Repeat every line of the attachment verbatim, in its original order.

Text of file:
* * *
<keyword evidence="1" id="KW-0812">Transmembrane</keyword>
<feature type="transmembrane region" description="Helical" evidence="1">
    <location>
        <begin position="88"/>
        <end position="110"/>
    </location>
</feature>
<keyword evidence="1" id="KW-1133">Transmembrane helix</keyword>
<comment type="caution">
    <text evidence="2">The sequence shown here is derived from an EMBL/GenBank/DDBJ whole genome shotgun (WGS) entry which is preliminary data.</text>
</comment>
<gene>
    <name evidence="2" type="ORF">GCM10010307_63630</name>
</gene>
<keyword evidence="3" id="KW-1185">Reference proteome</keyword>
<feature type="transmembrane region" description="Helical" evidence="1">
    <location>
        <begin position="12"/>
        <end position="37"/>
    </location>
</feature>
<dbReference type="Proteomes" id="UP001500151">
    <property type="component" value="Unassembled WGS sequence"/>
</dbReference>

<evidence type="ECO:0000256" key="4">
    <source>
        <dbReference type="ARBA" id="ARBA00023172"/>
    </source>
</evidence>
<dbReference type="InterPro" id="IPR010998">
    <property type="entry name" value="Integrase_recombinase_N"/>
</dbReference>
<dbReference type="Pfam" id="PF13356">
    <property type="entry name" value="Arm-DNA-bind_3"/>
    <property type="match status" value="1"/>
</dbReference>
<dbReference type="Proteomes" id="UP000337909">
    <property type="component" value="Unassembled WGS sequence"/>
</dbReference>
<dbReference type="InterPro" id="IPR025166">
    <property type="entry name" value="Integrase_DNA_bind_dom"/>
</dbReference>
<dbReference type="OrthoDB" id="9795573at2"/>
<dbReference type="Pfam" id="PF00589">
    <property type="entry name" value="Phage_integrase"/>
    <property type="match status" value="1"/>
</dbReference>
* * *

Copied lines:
<keyword evidence="1" id="KW-0812">Transmembrane</keyword>
<feature type="transmembrane region" description="Helical" evidence="1">
    <location>
        <begin position="88"/>
        <end position="110"/>
    </location>
</feature>
<keyword evidence="1" id="KW-1133">Transmembrane helix</keyword>
<comment type="caution">
    <text evidence="2">The sequence shown here is derived from an EMBL/GenBank/DDBJ whole genome shotgun (WGS) entry which is preliminary data.</text>
</comment>
<gene>
    <name evidence="2" type="ORF">GCM10010307_63630</name>
</gene>
<keyword evidence="3" id="KW-1185">Reference proteome</keyword>
<feature type="transmembrane region" description="Helical" evidence="1">
    <location>
        <begin position="12"/>
        <end position="37"/>
    </location>
</feature>
<dbReference type="Proteomes" id="UP001500151">
    <property type="component" value="Unassembled WGS sequence"/>
</dbReference>

<evidence type="ECO:0000256" key="4">
    <source>
        <dbReference type="ARBA" id="ARBA00023172"/>
    </source>
</evidence>
<dbReference type="InterPro" id="IPR010998">
    <property type="entry name" value="Integrase_recombinase_N"/>
</dbReference>
<dbReference type="Pfam" id="PF13356">
    <property type="entry name" value="Arm-DNA-bind_3"/>
    <property type="match status" value="1"/>
</dbReference>
<dbReference type="Proteomes" id="UP000337909">
    <property type="component" value="Unassembled WGS sequence"/>
</dbReference>
<dbReference type="InterPro" id="IPR025166">
    <property type="entry name" value="Integrase_DNA_bind_dom"/>
</dbReference>
<dbReference type="OrthoDB" id="9795573at2"/>
<dbReference type="Pfam" id="PF00589">
    <property type="entry name" value="Phage_integrase"/>
    <property type="match status" value="1"/>
</dbReference>